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Tunisia: domestic food price increase among slowest in Africa

With a domestic food price inflation of 11% over the period May-August 2022, compared to the same period last year, Tunisia is among the African countries where food price hikes are the least accelerated.

Nevertheless, World Bank data shows that in the Middle East and North Africa (MENA) region, Tunisia is among the economies with one of the highest food price increases, ranking seventh.

The African country with the lowest food price inflation is Benin. Indeed, the Beninese economy recorded negative inflation, a drop of 5.3% between May and August 2022, compared to the same period in 2021.

In second place is South Sudan, where food prices rose by 1.66 percent between May and August 2022, year-on-year. Libya is third (4.88%), followed by Niger (5.9%) and Tanzania (7.8%).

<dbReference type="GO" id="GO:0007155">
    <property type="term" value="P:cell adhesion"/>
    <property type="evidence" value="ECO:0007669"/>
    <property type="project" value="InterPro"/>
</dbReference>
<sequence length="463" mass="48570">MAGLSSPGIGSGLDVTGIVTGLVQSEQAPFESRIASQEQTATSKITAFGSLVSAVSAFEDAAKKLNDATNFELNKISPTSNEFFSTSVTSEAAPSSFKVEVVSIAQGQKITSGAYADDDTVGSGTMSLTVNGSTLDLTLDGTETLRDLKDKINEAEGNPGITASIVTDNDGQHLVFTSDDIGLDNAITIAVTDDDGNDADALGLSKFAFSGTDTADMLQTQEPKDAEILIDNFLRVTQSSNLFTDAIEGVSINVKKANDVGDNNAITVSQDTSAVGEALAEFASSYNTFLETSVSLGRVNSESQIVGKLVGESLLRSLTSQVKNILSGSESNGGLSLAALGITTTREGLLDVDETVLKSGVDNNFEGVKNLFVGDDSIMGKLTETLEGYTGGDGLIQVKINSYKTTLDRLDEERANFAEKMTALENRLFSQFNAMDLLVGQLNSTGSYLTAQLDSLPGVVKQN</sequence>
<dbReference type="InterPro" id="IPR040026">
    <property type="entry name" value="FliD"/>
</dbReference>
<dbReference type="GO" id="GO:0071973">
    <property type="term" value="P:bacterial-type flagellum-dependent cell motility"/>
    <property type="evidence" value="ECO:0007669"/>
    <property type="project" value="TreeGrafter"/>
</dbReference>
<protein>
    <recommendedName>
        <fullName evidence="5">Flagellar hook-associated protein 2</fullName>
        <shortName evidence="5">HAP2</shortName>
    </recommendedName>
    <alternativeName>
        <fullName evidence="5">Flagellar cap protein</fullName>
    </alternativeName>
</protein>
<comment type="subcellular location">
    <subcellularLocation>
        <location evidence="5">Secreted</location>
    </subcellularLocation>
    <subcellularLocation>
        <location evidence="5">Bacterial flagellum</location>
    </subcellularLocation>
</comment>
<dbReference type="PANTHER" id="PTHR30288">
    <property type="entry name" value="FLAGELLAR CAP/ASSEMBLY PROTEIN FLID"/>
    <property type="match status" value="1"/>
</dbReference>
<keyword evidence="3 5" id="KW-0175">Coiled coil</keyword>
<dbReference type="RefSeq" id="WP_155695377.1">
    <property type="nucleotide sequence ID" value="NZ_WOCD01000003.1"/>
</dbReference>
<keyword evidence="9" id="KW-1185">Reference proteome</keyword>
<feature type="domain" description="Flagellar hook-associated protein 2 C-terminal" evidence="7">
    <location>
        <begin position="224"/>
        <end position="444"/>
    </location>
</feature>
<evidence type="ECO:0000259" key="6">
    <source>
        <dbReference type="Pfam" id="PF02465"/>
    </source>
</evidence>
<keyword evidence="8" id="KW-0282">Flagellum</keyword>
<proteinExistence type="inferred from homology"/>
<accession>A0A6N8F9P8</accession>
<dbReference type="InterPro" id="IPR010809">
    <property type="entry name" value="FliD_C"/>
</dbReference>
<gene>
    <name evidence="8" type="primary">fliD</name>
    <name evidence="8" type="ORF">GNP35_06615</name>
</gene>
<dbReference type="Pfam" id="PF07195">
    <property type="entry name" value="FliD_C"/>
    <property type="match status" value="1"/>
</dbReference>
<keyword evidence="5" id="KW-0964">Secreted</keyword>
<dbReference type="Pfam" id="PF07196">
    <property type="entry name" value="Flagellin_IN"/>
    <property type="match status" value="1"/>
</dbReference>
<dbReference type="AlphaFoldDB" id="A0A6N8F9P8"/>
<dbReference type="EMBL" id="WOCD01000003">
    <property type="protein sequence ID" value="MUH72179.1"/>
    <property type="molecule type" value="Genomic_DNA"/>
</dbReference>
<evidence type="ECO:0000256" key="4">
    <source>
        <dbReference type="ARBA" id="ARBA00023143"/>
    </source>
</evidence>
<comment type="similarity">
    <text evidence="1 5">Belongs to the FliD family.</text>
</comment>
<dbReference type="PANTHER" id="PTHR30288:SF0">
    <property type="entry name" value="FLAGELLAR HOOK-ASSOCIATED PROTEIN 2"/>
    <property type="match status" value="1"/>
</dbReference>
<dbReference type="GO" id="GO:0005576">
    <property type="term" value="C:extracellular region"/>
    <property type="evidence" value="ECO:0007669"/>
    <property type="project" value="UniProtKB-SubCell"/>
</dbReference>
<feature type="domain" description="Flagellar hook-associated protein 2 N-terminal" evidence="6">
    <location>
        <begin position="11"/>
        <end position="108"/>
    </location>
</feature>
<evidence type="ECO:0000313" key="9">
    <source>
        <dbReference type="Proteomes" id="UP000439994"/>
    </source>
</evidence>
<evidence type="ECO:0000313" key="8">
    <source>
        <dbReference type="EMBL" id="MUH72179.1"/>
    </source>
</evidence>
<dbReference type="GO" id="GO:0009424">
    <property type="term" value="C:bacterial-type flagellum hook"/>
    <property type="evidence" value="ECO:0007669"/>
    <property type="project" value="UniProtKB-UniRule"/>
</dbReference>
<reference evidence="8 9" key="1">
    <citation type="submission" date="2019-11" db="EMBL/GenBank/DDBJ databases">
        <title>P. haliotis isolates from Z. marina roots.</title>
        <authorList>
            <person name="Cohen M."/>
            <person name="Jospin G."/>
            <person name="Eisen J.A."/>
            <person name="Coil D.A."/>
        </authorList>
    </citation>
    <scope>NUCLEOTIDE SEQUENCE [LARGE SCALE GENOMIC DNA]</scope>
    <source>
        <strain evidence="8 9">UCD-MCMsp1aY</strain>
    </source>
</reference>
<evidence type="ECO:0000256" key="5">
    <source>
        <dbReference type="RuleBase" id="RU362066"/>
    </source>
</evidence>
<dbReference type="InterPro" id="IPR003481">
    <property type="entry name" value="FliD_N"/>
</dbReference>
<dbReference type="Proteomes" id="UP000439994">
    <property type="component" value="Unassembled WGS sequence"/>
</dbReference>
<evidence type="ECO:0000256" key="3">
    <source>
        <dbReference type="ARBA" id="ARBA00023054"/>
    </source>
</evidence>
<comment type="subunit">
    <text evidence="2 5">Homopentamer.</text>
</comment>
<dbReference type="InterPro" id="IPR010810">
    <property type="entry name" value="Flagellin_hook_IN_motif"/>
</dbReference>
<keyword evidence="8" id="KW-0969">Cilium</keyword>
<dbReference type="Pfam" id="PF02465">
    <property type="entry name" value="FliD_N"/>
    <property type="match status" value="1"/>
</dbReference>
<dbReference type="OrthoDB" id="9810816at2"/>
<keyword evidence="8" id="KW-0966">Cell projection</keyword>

Namibia has the sixth lowest food inflation in Africa with an increase of 8.4 percent. Cote d’Ivoire (9%) follows suit. South Africa (9.7%) and Togo (10.22%) follow. Chad (10.84%) is in tenth place, followed by Tunisia (11%).

The increase in food prices in Tunisia remains lower than the three-digit rate in Zimbabwe (353%) or the surges observed in Ethiopia (35.5%) or Rwanda (34.4%).

Lebanon recorded the highest increase in food prices in the MENA region over the period May-August 2022 with a 240% surge. In Iran, food prices soared by more than 81% year-on-year, while in Egypt, food prices went up by more than 23%.

Food products have seen their prices jump by 17.4% in Mauritania against a 17.3% hike in Algeria. Morocco posted a 12.4% rise in food prices, ahead of Tunisia (11%).

The Kingdom of Bahrain shows the eighth highest increase in the region with a growth of 8.5%, exceeding Kuwait (7.75%) and Iraq (6.45%).


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